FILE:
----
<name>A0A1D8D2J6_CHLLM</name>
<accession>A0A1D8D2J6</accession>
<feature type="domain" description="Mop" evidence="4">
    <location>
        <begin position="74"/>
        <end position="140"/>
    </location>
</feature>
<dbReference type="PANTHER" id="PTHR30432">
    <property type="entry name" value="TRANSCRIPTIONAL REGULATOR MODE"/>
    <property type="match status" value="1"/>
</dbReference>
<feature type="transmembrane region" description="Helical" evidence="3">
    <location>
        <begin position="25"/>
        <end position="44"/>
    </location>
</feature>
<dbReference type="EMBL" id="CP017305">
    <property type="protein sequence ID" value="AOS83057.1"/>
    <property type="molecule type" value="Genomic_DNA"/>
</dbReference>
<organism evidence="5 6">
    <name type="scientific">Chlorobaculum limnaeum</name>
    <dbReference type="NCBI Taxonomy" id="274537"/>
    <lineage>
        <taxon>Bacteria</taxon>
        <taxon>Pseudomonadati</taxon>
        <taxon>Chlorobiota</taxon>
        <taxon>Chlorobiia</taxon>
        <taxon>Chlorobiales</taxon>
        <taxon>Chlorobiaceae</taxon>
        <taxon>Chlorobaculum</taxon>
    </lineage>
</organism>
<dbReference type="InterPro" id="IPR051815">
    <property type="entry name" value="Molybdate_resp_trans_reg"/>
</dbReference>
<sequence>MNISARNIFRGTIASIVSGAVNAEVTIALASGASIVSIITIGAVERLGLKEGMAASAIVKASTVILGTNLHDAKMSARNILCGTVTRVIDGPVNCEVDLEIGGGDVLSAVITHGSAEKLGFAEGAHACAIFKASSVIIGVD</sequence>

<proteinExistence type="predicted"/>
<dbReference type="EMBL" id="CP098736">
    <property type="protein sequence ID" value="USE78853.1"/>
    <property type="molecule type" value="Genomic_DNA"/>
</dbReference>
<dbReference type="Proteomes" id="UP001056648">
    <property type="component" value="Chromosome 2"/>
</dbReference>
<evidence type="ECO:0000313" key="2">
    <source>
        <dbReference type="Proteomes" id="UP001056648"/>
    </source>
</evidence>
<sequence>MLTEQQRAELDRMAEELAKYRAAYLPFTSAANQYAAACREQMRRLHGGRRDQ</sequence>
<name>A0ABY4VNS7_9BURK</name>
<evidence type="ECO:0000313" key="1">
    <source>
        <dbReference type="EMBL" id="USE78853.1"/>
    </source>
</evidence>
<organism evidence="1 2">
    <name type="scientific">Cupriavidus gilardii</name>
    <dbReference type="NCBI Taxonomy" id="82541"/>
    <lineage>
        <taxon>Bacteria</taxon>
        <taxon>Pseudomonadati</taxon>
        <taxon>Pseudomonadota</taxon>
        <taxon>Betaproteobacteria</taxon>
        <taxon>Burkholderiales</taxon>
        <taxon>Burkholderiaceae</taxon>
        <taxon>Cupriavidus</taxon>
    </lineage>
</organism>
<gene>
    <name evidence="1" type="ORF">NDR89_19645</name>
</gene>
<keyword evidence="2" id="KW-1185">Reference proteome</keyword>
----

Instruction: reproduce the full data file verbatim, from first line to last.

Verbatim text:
<name>A0A1D8D2J6_CHLLM</name>
<accession>A0A1D8D2J6</accession>
<feature type="domain" description="Mop" evidence="4">
    <location>
        <begin position="74"/>
        <end position="140"/>
    </location>
</feature>
<dbReference type="PANTHER" id="PTHR30432">
    <property type="entry name" value="TRANSCRIPTIONAL REGULATOR MODE"/>
    <property type="match status" value="1"/>
</dbReference>
<feature type="transmembrane region" description="Helical" evidence="3">
    <location>
        <begin position="25"/>
        <end position="44"/>
    </location>
</feature>
<dbReference type="EMBL" id="CP017305">
    <property type="protein sequence ID" value="AOS83057.1"/>
    <property type="molecule type" value="Genomic_DNA"/>
</dbReference>
<organism evidence="5 6">
    <name type="scientific">Chlorobaculum limnaeum</name>
    <dbReference type="NCBI Taxonomy" id="274537"/>
    <lineage>
        <taxon>Bacteria</taxon>
        <taxon>Pseudomonadati</taxon>
        <taxon>Chlorobiota</taxon>
        <taxon>Chlorobiia</taxon>
        <taxon>Chlorobiales</taxon>
        <taxon>Chlorobiaceae</taxon>
        <taxon>Chlorobaculum</taxon>
    </lineage>
</organism>
<dbReference type="InterPro" id="IPR051815">
    <property type="entry name" value="Molybdate_resp_trans_reg"/>
</dbReference>
<sequence>MNISARNIFRGTIASIVSGAVNAEVTIALASGASIVSIITIGAVERLGLKEGMAASAIVKASTVILGTNLHDAKMSARNILCGTVTRVIDGPVNCEVDLEIGGGDVLSAVITHGSAEKLGFAEGAHACAIFKASSVIIGVD</sequence>

<proteinExistence type="predicted"/>
<dbReference type="EMBL" id="CP098736">
    <property type="protein sequence ID" value="USE78853.1"/>
    <property type="molecule type" value="Genomic_DNA"/>
</dbReference>
<dbReference type="Proteomes" id="UP001056648">
    <property type="component" value="Chromosome 2"/>
</dbReference>
<evidence type="ECO:0000313" key="2">
    <source>
        <dbReference type="Proteomes" id="UP001056648"/>
    </source>
</evidence>
<sequence>MLTEQQRAELDRMAEELAKYRAAYLPFTSAANQYAAACREQMRRLHGGRRDQ</sequence>
<name>A0ABY4VNS7_9BURK</name>
<evidence type="ECO:0000313" key="1">
    <source>
        <dbReference type="EMBL" id="USE78853.1"/>
    </source>
</evidence>
<organism evidence="1 2">
    <name type="scientific">Cupriavidus gilardii</name>
    <dbReference type="NCBI Taxonomy" id="82541"/>
    <lineage>
        <taxon>Bacteria</taxon>
        <taxon>Pseudomonadati</taxon>
        <taxon>Pseudomonadota</taxon>
        <taxon>Betaproteobacteria</taxon>
        <taxon>Burkholderiales</taxon>
        <taxon>Burkholderiaceae</taxon>
        <taxon>Cupriavidus</taxon>
    </lineage>
</organism>
<gene>
    <name evidence="1" type="ORF">NDR89_19645</name>
</gene>
<keyword evidence="2" id="KW-1185">Reference proteome</keyword>